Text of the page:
Mistake #3: If you think you are going to make exact Christmas shapes in the dough while holding your newborn, think again. Rolling the dough with one hand is hard enough but putting the cookie cutters in the dough and then trying to lift out the shapes is near impossible. The reindeer come out looking like pugs with mohawks. The candy cane shapes look like sad broken worms and the Christmas trees look like women wearing housecoats. In other words, I have basically made my Christmas trees look like me and all the other Jewish women in my neighborhood.


My newborn tires of my cookie cut outs quickly. She cries and I hear myself say “Just one more batch of disfigured reindeer! Just one more!” She cries louder. She needs another diaper change, or she’s hungry, or she’s tired or she just wants to go home.

By the time we get cleaned up and ready to go I leave a plate of cookies for my mother. We get back to our house and wait for Adrian a.k.a. Papi to get home! When he arrives he asks why I’m covered in flour. I had a chance to change the baby but was too tired to change myself. I tell him it was a long day. He takes the baby. At midnight he tells me he thinks the baby has a rash on her stomach. I panic. I lift up her onesie to have a look. Right next to her belly button I see the rash. But, it’s not a rash at all; right there on her little belly is a sandy crystal smear of white Domino sugar.

I may have been the only one who knew what those Christmas cookies were supposed to look like but Adrian was so happy that I put in the effort. We even put a plate out on Christmas day when all of his brothers came over to celebrate with us and the baby. Upon seeing the cracked and somewhat disheveled cookies, his brothers reached politely for a taste and Adrian said with a smile, “Anna made them for us!” Next year I’ll make sure to bake in our own home and find a time when Adrian is home to hold the baby while I bake.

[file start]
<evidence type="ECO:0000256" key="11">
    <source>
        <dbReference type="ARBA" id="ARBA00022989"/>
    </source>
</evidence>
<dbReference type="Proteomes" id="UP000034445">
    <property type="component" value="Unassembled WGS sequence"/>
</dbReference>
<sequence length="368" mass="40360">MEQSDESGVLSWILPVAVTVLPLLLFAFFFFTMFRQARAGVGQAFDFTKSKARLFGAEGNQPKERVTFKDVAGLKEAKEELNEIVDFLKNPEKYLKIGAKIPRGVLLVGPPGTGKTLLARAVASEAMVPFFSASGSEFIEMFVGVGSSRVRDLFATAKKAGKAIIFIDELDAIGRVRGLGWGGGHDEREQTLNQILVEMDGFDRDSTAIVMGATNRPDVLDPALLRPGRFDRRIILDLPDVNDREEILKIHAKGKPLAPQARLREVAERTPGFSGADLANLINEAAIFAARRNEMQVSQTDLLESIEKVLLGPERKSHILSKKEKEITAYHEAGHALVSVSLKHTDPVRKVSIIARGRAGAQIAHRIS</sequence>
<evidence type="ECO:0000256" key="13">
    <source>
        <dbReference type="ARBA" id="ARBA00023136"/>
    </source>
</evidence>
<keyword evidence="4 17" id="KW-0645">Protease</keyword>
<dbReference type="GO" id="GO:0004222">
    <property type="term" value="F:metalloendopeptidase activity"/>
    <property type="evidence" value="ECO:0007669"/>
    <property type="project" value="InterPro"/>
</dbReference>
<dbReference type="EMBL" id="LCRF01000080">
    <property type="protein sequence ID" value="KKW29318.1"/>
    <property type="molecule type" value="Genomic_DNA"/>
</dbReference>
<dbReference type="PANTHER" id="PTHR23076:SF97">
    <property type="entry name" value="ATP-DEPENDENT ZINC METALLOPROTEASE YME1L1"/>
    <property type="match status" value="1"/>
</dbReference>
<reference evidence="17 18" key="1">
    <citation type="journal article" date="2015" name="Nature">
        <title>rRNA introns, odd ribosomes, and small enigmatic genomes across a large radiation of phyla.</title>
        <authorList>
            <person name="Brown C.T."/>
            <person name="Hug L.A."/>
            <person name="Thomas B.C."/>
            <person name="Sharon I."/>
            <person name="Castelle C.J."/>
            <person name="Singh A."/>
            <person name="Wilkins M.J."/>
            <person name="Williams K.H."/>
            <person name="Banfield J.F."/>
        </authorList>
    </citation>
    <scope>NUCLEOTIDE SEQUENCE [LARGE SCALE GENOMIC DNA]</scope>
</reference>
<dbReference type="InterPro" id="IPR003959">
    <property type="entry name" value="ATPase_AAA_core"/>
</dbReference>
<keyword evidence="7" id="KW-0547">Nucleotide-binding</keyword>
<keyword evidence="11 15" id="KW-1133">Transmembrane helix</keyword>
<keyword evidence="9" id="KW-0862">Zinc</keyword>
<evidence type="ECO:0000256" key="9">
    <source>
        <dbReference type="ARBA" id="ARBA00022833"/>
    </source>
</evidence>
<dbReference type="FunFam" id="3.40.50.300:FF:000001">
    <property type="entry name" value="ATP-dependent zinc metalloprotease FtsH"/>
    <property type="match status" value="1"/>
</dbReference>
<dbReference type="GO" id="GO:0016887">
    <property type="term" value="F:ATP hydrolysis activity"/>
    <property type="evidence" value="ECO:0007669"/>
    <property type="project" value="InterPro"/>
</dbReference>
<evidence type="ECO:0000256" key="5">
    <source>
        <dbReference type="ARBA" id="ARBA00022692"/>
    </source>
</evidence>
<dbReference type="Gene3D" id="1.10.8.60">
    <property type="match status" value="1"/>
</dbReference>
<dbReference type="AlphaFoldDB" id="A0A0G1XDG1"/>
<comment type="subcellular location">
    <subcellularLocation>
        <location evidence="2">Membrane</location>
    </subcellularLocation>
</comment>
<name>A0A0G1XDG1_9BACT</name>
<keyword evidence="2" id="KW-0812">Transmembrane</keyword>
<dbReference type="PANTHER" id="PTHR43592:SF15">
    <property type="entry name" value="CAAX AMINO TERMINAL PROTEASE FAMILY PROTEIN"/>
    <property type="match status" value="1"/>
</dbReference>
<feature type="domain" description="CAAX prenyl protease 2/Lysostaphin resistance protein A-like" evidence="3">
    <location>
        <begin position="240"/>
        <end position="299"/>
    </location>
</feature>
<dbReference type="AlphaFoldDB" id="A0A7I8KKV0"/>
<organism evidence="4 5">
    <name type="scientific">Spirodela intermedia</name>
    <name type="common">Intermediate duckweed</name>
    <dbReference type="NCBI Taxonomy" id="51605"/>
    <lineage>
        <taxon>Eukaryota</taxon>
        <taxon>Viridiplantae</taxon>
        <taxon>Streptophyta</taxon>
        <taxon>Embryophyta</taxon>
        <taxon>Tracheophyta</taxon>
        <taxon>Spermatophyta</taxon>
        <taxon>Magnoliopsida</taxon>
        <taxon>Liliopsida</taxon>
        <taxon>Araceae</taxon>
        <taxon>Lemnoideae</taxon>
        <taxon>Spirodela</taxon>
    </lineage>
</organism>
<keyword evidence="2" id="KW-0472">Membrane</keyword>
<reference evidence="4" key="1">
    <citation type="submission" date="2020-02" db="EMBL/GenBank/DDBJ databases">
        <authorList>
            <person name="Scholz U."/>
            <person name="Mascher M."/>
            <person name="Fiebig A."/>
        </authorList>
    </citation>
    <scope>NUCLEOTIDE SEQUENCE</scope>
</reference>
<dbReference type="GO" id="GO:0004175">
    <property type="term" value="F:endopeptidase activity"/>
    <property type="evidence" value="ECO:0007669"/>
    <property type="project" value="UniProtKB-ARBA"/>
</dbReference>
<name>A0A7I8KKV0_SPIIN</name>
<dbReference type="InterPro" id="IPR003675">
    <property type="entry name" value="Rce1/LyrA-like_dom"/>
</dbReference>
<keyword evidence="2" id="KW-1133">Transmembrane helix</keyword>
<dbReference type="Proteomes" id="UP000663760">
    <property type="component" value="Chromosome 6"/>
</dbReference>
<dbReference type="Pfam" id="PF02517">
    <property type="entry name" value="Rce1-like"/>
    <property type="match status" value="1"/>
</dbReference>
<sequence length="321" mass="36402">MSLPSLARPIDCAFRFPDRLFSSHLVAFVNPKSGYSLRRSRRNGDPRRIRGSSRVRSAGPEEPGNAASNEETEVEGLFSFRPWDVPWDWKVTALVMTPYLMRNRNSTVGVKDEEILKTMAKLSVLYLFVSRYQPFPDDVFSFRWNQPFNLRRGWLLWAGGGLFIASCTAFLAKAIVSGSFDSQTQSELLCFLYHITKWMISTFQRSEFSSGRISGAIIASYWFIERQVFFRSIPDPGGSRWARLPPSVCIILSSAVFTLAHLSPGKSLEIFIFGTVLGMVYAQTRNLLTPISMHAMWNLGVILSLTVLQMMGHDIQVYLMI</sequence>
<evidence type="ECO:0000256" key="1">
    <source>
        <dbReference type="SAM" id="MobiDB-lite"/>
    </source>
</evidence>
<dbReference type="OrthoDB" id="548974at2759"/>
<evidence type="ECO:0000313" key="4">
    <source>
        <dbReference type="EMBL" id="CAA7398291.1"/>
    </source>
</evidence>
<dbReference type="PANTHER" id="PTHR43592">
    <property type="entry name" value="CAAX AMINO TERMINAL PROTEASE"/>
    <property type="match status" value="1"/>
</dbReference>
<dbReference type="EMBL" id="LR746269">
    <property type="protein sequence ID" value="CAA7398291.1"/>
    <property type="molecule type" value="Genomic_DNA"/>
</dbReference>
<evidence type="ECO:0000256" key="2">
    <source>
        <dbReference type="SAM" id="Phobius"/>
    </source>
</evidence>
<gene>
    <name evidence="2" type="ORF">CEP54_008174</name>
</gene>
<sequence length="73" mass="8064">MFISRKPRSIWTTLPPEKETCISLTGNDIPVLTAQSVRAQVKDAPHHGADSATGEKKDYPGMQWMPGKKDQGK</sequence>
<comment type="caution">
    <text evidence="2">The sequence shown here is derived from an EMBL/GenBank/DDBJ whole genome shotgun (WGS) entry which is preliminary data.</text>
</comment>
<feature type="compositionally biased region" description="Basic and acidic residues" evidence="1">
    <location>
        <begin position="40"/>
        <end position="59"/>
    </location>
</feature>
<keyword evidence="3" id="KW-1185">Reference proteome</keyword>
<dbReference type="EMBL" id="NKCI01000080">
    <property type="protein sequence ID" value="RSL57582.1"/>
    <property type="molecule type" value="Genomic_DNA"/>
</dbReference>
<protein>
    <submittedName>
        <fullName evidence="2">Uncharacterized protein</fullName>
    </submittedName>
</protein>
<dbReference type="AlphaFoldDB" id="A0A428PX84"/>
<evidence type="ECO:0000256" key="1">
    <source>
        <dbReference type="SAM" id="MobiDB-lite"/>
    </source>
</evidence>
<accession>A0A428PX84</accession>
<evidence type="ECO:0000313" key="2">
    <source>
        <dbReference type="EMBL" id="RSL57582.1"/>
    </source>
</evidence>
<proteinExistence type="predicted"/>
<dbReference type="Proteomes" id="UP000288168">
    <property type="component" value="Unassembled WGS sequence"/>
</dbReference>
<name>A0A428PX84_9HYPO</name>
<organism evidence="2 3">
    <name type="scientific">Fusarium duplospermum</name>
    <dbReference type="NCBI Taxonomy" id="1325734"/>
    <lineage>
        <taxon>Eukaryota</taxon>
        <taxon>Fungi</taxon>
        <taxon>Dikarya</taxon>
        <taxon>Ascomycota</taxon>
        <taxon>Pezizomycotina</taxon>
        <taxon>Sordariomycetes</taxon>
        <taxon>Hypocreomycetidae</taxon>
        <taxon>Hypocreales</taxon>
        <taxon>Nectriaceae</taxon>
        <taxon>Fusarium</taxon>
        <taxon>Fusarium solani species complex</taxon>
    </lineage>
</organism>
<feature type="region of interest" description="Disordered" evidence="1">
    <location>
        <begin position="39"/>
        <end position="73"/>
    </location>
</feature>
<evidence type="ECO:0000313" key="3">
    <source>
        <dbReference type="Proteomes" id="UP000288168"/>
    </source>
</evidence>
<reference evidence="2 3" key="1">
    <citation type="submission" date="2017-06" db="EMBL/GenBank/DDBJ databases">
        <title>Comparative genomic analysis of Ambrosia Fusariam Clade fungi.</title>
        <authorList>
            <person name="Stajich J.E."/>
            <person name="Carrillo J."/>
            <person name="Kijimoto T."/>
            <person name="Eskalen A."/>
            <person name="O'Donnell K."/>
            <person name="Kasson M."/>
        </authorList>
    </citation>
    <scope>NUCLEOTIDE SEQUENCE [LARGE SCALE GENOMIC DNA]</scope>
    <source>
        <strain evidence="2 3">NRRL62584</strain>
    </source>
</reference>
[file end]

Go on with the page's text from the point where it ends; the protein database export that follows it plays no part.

Grief in the Days of Awe


Two weeks ago, I wrote that I didn’t know yet what I would do for Yom Kippur. In the end, the Books of Life and Death helped me answer that question. Just before Yom Kippur, a beloved relative in my husband’s family passed away after a brief illness. On Erev Yom Kippur, we found ourselves driving the short distance from the Chicago suburbs to the Milwaukee suburbs for the funeral and interment ceremony of Ben’s great-aunt Elaine.

Elaine, already in her eighties, became ill a few weeks ago with a blood disorder. Doctors told her that she had two to four weeks to live. Just days before Rosh Hashanah when the Days of Awe would begin, sealing all lives in the Book of Life or the Book of Death for the years to come, phones across the country rang as Ben’s family shared this sad news.

Elaine, Karen, and Pauline

Elaine, left, with my mother-in-law Karen, center, and Elaine’s sister Pauline, next to the tissue paper flowers they created for my rehearsal dinner.

Elaine and her sister Pauline had hosted Ben’s and my rehearsal dinner: As always, Elaine baked cookies and desserts by the hundreds, bringing them on the plane to the celebration. Her sister Pauline, always the artist, made delightful tissue-paper flower decorations for the rehearsal dinner tables, decorations that still brighten our home more than ten years later.

My in-laws purchased emergency plane tickets and visited Elaine in her hospital room. With over a week remaining until she eventually passed away, she talked vigorously, offered advice and stories, and, knowing the end was near, ate chocolate of every variety at nearly every meal.